Directions

From downtown Asheville, take Hwy. 19/23 north to the UNCA exit. Turn left on Broadway, go under the highway, then turn right onto Riverside Drive/Hwy. 251 at the light. Travel about 6.5 miles; at the stop sign by the prison, continue straight (it’s a T-intersection, so bear left gently) and continue about five miles to the park.

Registration

Register at Pro Bikes (610 Haywood Road, 253-2800), on their Web site (www.pro-bikes.com) or on race day at Alexander Mountain Bike Park. Solo riders: $15 if preregistered, $18 on race day. Two-person teams (same-sex or coed): $25 preregistered/$30 race day. Four-person teams (same-sex or two male/two female): $48 preregistered/$55 race day.

Awards

Three deep in all categories.

Urban Decay Freeride Competition

The urban competition returns for its third year on Saturday, May 8. The two-part contest starts at 10 a.m. at City/County Plaza. The second part runs from 4:30 until dark. There are two classes: expert and amateur. Sponsored by Pro Bikes, Endless bikes, Evil Bikes and Magura USA.

Agape spectators will be dazzled as freestyle bikers go airborne, upside down, and sideways in the urban competition at the festival’s downtown staging area. Similar to BMX riding, its nearest kin, this event showcases big tricks on larger bikes.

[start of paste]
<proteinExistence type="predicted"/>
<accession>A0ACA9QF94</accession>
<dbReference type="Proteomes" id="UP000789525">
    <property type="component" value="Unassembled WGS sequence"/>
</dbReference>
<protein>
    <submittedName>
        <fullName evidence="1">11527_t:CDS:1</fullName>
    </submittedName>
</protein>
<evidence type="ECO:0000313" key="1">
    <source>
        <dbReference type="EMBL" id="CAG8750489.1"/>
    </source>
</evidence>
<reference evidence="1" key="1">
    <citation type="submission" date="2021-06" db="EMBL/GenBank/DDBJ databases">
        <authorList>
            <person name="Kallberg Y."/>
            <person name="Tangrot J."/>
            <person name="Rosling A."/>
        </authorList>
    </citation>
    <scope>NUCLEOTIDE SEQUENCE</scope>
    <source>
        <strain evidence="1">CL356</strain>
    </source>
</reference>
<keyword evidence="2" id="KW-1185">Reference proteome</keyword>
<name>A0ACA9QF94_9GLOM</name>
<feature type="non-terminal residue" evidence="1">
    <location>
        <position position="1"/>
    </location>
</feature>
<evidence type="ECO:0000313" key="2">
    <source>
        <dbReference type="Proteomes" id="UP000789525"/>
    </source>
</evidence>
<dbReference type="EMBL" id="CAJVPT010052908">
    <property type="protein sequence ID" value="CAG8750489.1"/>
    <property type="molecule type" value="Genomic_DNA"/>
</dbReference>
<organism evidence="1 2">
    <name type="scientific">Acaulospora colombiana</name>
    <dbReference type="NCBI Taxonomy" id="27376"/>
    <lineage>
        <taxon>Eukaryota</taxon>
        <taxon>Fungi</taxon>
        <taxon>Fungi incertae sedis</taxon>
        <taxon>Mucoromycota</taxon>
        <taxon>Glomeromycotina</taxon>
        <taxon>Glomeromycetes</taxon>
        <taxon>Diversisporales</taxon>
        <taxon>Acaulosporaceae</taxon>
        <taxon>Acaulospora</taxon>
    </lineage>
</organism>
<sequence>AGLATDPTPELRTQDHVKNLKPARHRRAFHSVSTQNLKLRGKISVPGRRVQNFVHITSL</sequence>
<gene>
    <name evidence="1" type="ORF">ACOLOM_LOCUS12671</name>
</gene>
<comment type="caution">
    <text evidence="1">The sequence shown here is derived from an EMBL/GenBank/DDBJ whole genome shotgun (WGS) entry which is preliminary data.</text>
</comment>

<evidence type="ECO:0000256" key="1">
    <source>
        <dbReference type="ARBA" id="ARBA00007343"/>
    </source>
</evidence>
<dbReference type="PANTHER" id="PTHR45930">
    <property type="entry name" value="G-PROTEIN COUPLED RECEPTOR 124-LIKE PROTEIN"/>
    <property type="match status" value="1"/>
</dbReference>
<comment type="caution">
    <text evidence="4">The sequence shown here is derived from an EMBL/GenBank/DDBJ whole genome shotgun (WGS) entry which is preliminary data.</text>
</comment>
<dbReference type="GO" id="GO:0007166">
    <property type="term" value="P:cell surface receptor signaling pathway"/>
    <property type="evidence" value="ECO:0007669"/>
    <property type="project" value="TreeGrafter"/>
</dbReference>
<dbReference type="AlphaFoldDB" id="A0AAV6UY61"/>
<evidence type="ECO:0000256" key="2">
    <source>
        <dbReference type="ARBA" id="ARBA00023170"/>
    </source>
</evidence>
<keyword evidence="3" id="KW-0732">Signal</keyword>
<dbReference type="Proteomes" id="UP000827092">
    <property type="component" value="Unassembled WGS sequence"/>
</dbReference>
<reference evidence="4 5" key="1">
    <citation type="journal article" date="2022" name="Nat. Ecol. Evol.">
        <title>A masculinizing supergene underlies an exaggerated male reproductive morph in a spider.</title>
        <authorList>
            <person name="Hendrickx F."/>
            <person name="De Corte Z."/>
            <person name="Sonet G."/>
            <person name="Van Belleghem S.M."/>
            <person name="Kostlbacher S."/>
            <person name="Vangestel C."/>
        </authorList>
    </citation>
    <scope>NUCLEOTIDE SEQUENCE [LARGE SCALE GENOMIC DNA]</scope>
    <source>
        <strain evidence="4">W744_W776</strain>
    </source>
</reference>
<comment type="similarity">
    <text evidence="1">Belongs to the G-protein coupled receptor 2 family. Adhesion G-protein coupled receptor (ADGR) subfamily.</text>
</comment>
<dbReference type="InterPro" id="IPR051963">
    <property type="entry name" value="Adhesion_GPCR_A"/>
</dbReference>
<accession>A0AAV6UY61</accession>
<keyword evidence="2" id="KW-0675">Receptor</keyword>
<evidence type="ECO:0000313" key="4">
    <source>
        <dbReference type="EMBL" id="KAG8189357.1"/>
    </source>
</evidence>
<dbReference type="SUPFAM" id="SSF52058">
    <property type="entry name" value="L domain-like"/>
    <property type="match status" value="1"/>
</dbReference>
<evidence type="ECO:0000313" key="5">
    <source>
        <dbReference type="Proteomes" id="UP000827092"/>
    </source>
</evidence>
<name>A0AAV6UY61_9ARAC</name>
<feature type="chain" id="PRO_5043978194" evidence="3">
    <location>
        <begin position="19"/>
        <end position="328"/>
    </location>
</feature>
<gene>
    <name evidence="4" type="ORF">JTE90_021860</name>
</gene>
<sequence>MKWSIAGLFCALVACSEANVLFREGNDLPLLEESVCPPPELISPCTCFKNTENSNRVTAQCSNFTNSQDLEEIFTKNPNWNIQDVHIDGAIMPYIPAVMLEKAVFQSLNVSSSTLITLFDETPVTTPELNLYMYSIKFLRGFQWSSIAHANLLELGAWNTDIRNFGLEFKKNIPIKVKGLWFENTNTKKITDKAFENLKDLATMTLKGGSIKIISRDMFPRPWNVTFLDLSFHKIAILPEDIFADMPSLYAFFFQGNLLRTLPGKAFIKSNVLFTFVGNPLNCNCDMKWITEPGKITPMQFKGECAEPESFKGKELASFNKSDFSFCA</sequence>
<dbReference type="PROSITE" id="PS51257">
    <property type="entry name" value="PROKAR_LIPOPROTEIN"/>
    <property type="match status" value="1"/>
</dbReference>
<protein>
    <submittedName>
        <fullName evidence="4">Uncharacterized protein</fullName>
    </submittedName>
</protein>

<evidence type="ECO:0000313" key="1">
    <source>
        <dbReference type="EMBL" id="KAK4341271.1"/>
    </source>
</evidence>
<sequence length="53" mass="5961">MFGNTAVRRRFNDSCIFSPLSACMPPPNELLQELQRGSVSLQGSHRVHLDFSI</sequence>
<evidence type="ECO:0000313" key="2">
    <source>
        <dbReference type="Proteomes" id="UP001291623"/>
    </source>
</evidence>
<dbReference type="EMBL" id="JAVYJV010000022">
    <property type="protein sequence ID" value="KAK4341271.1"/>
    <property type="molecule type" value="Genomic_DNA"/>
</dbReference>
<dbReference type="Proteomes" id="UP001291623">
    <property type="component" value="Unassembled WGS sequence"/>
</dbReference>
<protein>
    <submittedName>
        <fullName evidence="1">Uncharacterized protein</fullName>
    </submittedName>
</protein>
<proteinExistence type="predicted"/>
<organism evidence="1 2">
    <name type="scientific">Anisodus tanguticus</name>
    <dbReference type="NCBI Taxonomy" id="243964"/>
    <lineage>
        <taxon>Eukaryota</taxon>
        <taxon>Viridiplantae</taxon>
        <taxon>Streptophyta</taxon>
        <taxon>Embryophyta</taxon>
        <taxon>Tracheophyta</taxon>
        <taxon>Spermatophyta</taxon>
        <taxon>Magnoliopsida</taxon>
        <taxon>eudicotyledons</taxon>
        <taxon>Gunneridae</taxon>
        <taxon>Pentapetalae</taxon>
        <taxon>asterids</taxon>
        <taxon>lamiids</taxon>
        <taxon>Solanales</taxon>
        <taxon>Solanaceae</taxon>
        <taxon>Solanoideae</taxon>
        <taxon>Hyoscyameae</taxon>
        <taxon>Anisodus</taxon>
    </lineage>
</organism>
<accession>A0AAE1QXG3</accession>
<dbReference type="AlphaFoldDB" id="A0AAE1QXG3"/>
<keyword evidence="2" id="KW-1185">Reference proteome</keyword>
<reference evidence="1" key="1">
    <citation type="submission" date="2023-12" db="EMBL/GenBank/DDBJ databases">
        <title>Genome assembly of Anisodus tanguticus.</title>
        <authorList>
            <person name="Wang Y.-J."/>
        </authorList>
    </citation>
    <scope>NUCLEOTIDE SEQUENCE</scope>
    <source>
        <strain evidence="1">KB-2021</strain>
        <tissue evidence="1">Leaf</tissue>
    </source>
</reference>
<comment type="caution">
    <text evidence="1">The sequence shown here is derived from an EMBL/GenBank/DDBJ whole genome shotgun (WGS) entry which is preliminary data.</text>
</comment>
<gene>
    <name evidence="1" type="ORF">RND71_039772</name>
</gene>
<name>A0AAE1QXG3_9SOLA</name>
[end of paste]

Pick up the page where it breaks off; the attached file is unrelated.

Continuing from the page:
Although the street competition may look perilous, the spectators are probably more nervous than the riders. “There’s a big intimidation factor, but the worst carnage is typically some good scabs and bruises,” says race director Sean Quigley. “The perceived danger is part of the obstacle.”

The contest is divided into two parts: the street course and a head-to-head race. In the street course, riders have 2-4 minutes to impress judges on “North Shore” style obstacles such as skinny bridges, ramps, teeter-totters and spines. (The North Shore in question is in British Columbia.) Competitors are scored on originality, style, air time, flow and diversity of tricks. A rider’s performance will seat them in the second part of the contest — a head-to-head race where the competition’s overall winners will be determined.

The 2003 urban competition had a strong turnout but not a lot of local riders. This year, organizers are encouraging more Ashevilleans to compete. “The caliber of local riders is really strong,” says Quigley. “The event is intended to showcase local talents; we strongly encourage local riders to compete.” Look for Ryan Taylor, Chris Herndon, Marshall Hance and middle-school teacher Nick Rogowski to impress the crowds in the pro-caliber class.

In addition to a few surprises to be revealed on the day of the contest, ace stunt rider Jeff Lenosky will show off his skills at a demo at the awards ceremony at Shotzy’s on Patton Avenue in downtown Asheville. But you don’t have to be a pro to compete in this event — anyone can sign up, though Quigley advises having at least intermediate mountain-bike trail skills.

Registration